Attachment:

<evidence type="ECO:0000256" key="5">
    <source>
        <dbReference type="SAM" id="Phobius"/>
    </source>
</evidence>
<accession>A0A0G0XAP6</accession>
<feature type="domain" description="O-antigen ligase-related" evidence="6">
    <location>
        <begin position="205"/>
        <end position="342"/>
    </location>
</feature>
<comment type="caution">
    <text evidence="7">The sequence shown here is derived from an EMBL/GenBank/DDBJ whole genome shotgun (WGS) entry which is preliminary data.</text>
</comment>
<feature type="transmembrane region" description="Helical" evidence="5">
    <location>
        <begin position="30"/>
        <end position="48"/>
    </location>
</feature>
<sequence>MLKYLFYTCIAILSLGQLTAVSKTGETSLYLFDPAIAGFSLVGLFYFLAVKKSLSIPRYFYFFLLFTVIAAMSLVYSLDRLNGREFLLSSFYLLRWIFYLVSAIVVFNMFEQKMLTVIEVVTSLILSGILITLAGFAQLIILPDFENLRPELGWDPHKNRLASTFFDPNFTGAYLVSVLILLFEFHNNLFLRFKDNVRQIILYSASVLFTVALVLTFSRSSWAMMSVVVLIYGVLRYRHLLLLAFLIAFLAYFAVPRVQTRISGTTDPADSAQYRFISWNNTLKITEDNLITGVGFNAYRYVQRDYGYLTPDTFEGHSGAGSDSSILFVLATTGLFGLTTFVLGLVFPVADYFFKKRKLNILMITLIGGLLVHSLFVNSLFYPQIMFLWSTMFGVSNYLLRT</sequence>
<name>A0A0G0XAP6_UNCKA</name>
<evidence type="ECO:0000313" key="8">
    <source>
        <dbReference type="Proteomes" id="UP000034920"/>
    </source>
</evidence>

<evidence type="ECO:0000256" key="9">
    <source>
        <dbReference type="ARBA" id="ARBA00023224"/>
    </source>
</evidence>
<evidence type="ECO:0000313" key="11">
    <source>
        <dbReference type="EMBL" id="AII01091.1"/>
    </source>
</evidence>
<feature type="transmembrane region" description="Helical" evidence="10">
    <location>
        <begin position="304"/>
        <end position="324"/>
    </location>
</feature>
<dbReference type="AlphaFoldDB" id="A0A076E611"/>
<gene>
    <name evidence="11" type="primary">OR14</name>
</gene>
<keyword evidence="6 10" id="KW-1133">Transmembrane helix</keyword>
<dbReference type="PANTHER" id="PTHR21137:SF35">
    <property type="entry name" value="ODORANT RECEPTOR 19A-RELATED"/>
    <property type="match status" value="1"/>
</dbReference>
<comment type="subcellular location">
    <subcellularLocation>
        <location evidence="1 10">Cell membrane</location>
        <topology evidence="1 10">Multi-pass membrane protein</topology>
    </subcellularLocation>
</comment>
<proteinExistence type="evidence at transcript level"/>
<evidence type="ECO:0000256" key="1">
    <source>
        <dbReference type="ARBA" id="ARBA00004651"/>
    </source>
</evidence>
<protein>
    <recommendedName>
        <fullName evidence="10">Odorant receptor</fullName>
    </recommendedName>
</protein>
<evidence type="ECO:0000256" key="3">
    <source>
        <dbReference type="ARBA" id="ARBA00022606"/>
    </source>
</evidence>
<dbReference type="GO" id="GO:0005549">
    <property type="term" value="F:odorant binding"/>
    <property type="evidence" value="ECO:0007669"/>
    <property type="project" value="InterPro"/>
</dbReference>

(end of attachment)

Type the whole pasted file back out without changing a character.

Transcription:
<evidence type="ECO:0000256" key="5">
    <source>
        <dbReference type="SAM" id="Phobius"/>
    </source>
</evidence>
<accession>A0A0G0XAP6</accession>
<feature type="domain" description="O-antigen ligase-related" evidence="6">
    <location>
        <begin position="205"/>
        <end position="342"/>
    </location>
</feature>
<comment type="caution">
    <text evidence="7">The sequence shown here is derived from an EMBL/GenBank/DDBJ whole genome shotgun (WGS) entry which is preliminary data.</text>
</comment>
<feature type="transmembrane region" description="Helical" evidence="5">
    <location>
        <begin position="30"/>
        <end position="48"/>
    </location>
</feature>
<sequence>MLKYLFYTCIAILSLGQLTAVSKTGETSLYLFDPAIAGFSLVGLFYFLAVKKSLSIPRYFYFFLLFTVIAAMSLVYSLDRLNGREFLLSSFYLLRWIFYLVSAIVVFNMFEQKMLTVIEVVTSLILSGILITLAGFAQLIILPDFENLRPELGWDPHKNRLASTFFDPNFTGAYLVSVLILLFEFHNNLFLRFKDNVRQIILYSASVLFTVALVLTFSRSSWAMMSVVVLIYGVLRYRHLLLLAFLIAFLAYFAVPRVQTRISGTTDPADSAQYRFISWNNTLKITEDNLITGVGFNAYRYVQRDYGYLTPDTFEGHSGAGSDSSILFVLATTGLFGLTTFVLGLVFPVADYFFKKRKLNILMITLIGGLLVHSLFVNSLFYPQIMFLWSTMFGVSNYLLRT</sequence>
<name>A0A0G0XAP6_UNCKA</name>
<evidence type="ECO:0000313" key="8">
    <source>
        <dbReference type="Proteomes" id="UP000034920"/>
    </source>
</evidence>

<evidence type="ECO:0000256" key="9">
    <source>
        <dbReference type="ARBA" id="ARBA00023224"/>
    </source>
</evidence>
<evidence type="ECO:0000313" key="11">
    <source>
        <dbReference type="EMBL" id="AII01091.1"/>
    </source>
</evidence>
<feature type="transmembrane region" description="Helical" evidence="10">
    <location>
        <begin position="304"/>
        <end position="324"/>
    </location>
</feature>
<dbReference type="AlphaFoldDB" id="A0A076E611"/>
<gene>
    <name evidence="11" type="primary">OR14</name>
</gene>
<keyword evidence="6 10" id="KW-1133">Transmembrane helix</keyword>
<dbReference type="PANTHER" id="PTHR21137:SF35">
    <property type="entry name" value="ODORANT RECEPTOR 19A-RELATED"/>
    <property type="match status" value="1"/>
</dbReference>
<comment type="subcellular location">
    <subcellularLocation>
        <location evidence="1 10">Cell membrane</location>
        <topology evidence="1 10">Multi-pass membrane protein</topology>
    </subcellularLocation>
</comment>
<proteinExistence type="evidence at transcript level"/>
<evidence type="ECO:0000256" key="1">
    <source>
        <dbReference type="ARBA" id="ARBA00004651"/>
    </source>
</evidence>
<protein>
    <recommendedName>
        <fullName evidence="10">Odorant receptor</fullName>
    </recommendedName>
</protein>
<evidence type="ECO:0000256" key="3">
    <source>
        <dbReference type="ARBA" id="ARBA00022606"/>
    </source>
</evidence>
<dbReference type="GO" id="GO:0005549">
    <property type="term" value="F:odorant binding"/>
    <property type="evidence" value="ECO:0007669"/>
    <property type="project" value="InterPro"/>
</dbReference>